In a positive development, the endangered blue whale population in the waters off California is recovering to its historic level due effective conservative efforts.
According to a new Marine Mammal Science study, the endangered blue whales have not rebounded to their sustainable population level for the first time in years but the uncontrolled human interference continues to pose serious threat to them.
Talking about the ‘conservation success story’ in a press release, lead author Cole Monnahan from University of Washington, said, “The recovery of California blue whales from whaling demonstrates their ability to rebuild under careful management and conservation measures.”
The largest mammal, which is also considered to be highly intelligent and social, are found along the west North American coast, spread from Alaska to equatorial regions. Humans can spot them when they are floating between 20 and 30 miles offshore.
Environmentalists and animal activists say the hunters have nearly driven the population of blue whales to extinction. The current estimated population of blue whales is somewhere around 2,200 individuals. According to the scientists, the figure is about 97 percent of historical averages. California’s blue whale population is the only known worldwide to have rebounded from whaling after undergoing extinction.
The official report shows the whalers killed 3,400 members of the species during the period between 1905 and 1971.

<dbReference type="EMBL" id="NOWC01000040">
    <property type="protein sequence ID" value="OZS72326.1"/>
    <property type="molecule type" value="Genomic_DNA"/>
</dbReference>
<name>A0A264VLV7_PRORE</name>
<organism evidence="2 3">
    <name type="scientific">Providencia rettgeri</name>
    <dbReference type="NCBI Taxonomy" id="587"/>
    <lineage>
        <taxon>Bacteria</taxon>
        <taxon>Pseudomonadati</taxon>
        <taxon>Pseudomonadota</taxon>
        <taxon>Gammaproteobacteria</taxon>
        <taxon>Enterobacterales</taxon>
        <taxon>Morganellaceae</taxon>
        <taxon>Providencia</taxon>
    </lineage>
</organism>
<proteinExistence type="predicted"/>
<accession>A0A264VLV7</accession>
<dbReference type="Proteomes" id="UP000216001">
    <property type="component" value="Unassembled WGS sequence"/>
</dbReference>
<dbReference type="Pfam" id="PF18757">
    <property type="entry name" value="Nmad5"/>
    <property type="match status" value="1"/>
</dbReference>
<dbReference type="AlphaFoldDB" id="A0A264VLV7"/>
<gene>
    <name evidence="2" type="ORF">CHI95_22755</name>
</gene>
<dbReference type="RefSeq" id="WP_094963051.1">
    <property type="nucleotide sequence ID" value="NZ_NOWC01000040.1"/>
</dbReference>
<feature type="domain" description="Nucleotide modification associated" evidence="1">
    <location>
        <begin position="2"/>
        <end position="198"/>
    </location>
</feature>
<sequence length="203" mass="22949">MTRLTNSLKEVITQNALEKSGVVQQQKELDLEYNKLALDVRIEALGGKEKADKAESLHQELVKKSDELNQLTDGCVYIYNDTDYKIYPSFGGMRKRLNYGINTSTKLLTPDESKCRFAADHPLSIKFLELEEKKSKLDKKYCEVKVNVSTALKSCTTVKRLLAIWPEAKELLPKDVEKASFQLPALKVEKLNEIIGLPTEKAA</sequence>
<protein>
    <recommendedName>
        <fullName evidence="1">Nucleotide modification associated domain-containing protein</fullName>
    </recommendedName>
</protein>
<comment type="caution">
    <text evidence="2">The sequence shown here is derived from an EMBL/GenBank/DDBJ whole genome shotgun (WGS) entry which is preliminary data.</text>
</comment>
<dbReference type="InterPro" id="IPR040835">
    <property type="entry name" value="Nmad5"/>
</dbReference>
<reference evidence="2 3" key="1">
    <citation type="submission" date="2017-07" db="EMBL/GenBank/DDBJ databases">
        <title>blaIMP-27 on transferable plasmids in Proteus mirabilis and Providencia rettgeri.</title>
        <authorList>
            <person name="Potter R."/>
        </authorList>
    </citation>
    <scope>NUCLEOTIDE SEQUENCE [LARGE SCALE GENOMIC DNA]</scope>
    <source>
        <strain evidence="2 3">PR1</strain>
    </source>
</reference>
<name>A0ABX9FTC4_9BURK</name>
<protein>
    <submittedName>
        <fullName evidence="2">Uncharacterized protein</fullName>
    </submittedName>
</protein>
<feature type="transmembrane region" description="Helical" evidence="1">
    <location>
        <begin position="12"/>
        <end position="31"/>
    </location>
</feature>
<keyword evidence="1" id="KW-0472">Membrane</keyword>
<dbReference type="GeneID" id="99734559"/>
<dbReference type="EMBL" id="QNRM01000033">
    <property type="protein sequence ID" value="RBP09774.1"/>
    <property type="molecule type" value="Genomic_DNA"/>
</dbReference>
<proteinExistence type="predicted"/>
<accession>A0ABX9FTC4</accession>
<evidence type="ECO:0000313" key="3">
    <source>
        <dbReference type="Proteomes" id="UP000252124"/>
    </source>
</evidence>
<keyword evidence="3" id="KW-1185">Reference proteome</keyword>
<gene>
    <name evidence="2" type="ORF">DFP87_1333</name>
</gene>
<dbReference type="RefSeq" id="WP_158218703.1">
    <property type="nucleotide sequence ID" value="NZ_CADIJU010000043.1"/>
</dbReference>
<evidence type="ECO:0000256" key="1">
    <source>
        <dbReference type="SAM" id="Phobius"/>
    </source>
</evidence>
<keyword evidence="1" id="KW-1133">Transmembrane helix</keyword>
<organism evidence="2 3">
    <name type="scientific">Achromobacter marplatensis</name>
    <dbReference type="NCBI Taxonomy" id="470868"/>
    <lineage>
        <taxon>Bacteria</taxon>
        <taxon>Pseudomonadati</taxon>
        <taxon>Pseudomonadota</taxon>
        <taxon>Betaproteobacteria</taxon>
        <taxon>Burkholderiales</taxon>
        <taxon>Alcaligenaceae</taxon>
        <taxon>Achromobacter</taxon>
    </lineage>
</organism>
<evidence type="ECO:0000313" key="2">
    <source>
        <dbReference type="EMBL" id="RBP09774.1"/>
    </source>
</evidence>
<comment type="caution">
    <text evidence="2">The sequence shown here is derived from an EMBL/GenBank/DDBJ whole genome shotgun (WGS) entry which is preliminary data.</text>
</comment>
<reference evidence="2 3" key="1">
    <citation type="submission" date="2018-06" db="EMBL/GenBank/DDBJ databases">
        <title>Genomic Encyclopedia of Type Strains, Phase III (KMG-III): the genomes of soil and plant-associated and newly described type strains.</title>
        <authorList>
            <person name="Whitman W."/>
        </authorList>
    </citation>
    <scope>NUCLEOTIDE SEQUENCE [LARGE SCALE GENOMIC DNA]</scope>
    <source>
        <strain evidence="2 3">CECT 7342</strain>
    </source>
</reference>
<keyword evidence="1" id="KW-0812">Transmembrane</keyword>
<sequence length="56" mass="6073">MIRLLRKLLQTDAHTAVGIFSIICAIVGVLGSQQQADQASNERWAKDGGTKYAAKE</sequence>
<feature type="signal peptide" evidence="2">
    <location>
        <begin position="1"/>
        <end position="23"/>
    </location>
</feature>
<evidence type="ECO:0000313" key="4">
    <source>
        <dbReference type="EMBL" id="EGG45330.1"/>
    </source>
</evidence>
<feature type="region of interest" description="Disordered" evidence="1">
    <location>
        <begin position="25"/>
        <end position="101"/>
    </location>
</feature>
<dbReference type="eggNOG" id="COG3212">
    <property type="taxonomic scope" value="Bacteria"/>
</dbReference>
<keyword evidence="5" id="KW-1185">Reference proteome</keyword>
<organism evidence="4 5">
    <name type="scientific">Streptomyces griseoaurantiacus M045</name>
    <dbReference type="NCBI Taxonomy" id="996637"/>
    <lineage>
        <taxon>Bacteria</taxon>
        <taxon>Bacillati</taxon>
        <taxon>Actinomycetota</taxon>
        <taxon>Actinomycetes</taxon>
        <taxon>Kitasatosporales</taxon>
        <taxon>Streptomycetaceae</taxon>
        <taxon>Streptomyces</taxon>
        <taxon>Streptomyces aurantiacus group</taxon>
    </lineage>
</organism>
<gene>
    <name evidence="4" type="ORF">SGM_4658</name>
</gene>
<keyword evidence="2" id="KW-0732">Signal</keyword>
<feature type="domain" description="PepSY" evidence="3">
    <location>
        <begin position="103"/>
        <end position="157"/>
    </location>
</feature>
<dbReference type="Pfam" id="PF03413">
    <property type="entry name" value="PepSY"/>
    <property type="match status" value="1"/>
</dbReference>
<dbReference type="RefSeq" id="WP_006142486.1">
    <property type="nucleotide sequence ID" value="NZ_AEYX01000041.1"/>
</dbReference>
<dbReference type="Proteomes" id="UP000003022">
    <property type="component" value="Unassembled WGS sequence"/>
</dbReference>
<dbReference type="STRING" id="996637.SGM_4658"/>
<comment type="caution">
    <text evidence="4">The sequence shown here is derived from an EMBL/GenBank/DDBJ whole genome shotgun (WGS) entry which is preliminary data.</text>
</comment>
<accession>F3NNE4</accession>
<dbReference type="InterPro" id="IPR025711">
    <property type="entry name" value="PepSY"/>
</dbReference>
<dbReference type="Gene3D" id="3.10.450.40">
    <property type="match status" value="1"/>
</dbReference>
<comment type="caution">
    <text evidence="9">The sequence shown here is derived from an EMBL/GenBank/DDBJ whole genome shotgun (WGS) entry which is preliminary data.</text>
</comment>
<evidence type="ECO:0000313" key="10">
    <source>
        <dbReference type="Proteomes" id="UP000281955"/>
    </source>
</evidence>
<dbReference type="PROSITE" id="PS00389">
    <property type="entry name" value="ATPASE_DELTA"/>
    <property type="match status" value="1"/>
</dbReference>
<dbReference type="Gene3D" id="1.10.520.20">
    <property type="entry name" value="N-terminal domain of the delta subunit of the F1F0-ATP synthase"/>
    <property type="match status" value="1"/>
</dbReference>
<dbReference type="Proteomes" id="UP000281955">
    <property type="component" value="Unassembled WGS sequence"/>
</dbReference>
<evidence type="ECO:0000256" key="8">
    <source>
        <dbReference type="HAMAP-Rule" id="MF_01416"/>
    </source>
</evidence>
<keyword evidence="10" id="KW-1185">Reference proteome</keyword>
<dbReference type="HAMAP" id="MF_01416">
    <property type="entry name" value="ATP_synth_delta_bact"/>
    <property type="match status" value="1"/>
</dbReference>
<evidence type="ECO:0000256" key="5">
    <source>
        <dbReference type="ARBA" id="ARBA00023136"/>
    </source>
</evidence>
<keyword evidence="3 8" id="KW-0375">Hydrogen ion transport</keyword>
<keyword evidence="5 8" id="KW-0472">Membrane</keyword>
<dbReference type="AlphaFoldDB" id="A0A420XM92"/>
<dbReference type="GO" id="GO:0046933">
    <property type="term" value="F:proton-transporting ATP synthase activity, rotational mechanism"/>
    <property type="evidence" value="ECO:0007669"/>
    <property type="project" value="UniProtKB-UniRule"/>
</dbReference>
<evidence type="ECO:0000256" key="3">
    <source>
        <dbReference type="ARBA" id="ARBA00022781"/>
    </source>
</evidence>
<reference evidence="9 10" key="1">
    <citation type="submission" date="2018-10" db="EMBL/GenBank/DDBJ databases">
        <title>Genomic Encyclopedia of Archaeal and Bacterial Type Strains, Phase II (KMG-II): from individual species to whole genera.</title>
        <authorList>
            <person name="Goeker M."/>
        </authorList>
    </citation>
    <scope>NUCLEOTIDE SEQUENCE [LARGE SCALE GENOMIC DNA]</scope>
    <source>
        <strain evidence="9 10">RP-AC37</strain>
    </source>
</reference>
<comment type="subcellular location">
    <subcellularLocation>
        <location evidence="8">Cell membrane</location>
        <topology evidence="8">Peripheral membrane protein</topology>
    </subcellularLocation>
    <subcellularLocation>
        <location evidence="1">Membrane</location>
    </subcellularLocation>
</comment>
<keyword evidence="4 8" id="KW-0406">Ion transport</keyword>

Trevor Branch, assistant professor of aquatic and fishery sciences at the University of Washington, said, “Considering the 3,400 caught against the 346,000 caught near Antarctica gives an idea how much smaller the blue whale population of California was likely to have been.”
Researchers say even if the current trend shows that the blue whales are recovering back, but they are now facing a new danger amid their tremendous success story. These marine animals continue to face more frequent collisions with ships.
During the study period, they came across a finding that their population growth has slowed in recent times.
Along the US West Coast at least 11 blue whales struck per year. According to the researchers, these numbers are much above than the allowable limits.
Under the US Marine Mammal Protection Act, “potential biological removal” of only 3.1 whales per year is allowed.
Stating in a press release, Branch said, “In our perspective, there should be no ship strikes at all and they are over the legal limit. They have to do something to stop it. But 11 per year is so much lower than historic catches.”
The study was published in the journal Marine Mammal Science.